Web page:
Elmgreen & Dragset’s Artist-Driven Istanbul Biennial Is a Model for Future Curators
Venue: Martin-Gropius-Bau, Berlin (2015)
With an eye trained to the sociopolitical issues of his time and a focus on the complexities of German history and culture, Olaf Metzel creates controversial and ambitious public artworks. He repurposes politically charged urban detritus into symbolic and often aggressive monuments that can be so divisive that they are quickly dismantled or vandalized. Since abandoning figurative work in the early 1980s, Metzel rose to fame following his sculpture 13.4.81 (1987), a tower of piled-up police barriers placed in Berlin; the name referenced the date on which violent protests erupted in Germany in the wake of false media reports that the incarcerated RAF member Sigurd Debus had died. Shortly after its construction, it was ordered dismantled by the Berlin Senate. Other works, such as the life-size nude figure Turkish Delight (2006), have been vandalized. Despite this, Metzel has continued to be inspired by taboo political subjects and has shown in museum collections across Germany.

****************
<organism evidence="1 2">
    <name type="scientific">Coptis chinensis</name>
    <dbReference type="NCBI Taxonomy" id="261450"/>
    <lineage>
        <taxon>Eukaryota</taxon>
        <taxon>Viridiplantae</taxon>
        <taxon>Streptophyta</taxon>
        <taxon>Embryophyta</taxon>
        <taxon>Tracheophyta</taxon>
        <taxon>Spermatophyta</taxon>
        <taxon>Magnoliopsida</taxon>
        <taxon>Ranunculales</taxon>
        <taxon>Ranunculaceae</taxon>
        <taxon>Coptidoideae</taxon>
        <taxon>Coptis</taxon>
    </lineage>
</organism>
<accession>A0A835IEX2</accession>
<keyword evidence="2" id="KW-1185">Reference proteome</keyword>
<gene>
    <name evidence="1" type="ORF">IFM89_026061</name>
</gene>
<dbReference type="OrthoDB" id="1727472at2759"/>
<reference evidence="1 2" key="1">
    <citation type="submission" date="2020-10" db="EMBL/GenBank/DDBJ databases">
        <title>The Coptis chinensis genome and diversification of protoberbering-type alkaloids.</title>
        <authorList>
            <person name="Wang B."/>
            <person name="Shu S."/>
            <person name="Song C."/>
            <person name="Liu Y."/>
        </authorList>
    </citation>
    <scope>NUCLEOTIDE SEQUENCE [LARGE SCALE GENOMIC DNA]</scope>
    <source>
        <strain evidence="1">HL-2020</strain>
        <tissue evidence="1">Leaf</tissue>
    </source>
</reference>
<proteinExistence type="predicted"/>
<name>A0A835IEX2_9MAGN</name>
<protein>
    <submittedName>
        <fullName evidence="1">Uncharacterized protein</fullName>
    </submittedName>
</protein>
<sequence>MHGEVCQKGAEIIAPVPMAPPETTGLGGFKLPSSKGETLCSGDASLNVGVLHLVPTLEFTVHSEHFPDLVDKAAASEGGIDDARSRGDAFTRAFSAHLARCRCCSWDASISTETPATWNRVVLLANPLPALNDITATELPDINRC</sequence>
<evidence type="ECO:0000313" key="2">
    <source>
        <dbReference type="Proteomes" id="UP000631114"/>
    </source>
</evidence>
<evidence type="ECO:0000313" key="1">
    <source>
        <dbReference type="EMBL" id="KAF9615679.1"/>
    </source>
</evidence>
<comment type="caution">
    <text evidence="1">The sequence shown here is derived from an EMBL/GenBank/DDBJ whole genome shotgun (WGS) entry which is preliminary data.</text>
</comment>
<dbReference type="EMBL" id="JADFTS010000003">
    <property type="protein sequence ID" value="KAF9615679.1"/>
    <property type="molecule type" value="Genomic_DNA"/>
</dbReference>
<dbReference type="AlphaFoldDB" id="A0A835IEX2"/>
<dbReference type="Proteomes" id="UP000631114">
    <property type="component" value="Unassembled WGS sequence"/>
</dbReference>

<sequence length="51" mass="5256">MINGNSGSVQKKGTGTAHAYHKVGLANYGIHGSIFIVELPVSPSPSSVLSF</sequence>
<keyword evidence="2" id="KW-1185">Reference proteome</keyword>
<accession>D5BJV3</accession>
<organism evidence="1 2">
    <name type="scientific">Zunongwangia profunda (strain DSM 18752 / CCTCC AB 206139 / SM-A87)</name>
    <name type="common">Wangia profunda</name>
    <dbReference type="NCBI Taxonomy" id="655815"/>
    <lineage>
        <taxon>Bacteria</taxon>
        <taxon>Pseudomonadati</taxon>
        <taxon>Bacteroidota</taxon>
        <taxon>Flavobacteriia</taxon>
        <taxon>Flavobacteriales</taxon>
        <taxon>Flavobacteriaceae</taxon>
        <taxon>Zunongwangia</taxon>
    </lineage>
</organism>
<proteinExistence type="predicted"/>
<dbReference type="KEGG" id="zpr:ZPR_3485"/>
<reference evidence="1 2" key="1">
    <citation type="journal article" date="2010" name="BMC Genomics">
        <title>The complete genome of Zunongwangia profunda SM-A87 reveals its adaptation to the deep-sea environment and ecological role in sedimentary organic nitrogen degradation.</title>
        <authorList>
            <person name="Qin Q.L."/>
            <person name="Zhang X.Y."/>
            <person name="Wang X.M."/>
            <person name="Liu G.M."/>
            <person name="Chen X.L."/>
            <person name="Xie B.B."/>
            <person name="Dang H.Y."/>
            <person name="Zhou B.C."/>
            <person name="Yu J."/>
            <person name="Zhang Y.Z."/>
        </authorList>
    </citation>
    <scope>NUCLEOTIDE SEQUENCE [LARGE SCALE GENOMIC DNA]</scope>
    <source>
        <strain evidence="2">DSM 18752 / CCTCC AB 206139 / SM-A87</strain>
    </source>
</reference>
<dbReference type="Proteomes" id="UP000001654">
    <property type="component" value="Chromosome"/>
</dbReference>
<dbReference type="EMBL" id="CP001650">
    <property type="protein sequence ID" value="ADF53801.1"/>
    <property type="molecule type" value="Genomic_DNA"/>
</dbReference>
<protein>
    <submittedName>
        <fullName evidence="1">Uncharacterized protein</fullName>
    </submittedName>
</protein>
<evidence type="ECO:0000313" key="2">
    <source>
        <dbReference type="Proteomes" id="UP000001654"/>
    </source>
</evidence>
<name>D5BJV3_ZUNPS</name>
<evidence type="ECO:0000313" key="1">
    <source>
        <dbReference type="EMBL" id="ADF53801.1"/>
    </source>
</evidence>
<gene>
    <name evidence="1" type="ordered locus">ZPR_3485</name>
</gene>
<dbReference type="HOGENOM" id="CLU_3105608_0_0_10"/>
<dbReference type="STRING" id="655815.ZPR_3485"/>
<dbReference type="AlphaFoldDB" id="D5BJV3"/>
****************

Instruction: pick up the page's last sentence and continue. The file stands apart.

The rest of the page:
German, b. 1952, Berlin, Germany, based in Munich, Germany